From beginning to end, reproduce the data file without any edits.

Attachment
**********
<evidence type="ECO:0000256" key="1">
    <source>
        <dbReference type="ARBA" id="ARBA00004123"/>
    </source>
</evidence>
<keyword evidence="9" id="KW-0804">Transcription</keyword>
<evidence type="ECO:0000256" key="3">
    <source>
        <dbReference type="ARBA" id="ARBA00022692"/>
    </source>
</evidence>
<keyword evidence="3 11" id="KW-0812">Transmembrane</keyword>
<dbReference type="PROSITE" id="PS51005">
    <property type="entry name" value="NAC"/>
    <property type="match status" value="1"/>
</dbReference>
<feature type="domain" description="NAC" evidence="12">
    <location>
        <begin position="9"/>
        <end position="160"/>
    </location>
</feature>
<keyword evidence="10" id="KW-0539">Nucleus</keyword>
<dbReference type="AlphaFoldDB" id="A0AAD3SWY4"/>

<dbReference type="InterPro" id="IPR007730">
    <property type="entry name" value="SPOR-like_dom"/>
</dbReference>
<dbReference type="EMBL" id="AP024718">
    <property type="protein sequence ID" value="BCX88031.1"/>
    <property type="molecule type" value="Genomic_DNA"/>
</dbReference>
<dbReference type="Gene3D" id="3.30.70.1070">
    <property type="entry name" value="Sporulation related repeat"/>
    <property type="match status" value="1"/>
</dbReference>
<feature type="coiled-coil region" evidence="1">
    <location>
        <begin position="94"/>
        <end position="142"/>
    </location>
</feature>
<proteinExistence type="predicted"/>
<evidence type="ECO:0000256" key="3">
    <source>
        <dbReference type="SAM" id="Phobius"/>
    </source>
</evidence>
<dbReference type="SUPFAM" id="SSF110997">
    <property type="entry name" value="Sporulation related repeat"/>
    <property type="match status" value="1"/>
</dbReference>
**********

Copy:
<evidence type="ECO:0000256" key="1">
    <source>
        <dbReference type="ARBA" id="ARBA00004123"/>
    </source>
</evidence>
<keyword evidence="9" id="KW-0804">Transcription</keyword>
<evidence type="ECO:0000256" key="3">
    <source>
        <dbReference type="ARBA" id="ARBA00022692"/>
    </source>
</evidence>
<keyword evidence="3 11" id="KW-0812">Transmembrane</keyword>
<dbReference type="PROSITE" id="PS51005">
    <property type="entry name" value="NAC"/>
    <property type="match status" value="1"/>
</dbReference>
<feature type="domain" description="NAC" evidence="12">
    <location>
        <begin position="9"/>
        <end position="160"/>
    </location>
</feature>
<keyword evidence="10" id="KW-0539">Nucleus</keyword>
<dbReference type="AlphaFoldDB" id="A0AAD3SWY4"/>

<dbReference type="InterPro" id="IPR007730">
    <property type="entry name" value="SPOR-like_dom"/>
</dbReference>
<dbReference type="EMBL" id="AP024718">
    <property type="protein sequence ID" value="BCX88031.1"/>
    <property type="molecule type" value="Genomic_DNA"/>
</dbReference>
<dbReference type="Gene3D" id="3.30.70.1070">
    <property type="entry name" value="Sporulation related repeat"/>
    <property type="match status" value="1"/>
</dbReference>
<feature type="coiled-coil region" evidence="1">
    <location>
        <begin position="94"/>
        <end position="142"/>
    </location>
</feature>
<proteinExistence type="predicted"/>
<evidence type="ECO:0000256" key="3">
    <source>
        <dbReference type="SAM" id="Phobius"/>
    </source>
</evidence>
<dbReference type="SUPFAM" id="SSF110997">
    <property type="entry name" value="Sporulation related repeat"/>
    <property type="match status" value="1"/>
</dbReference>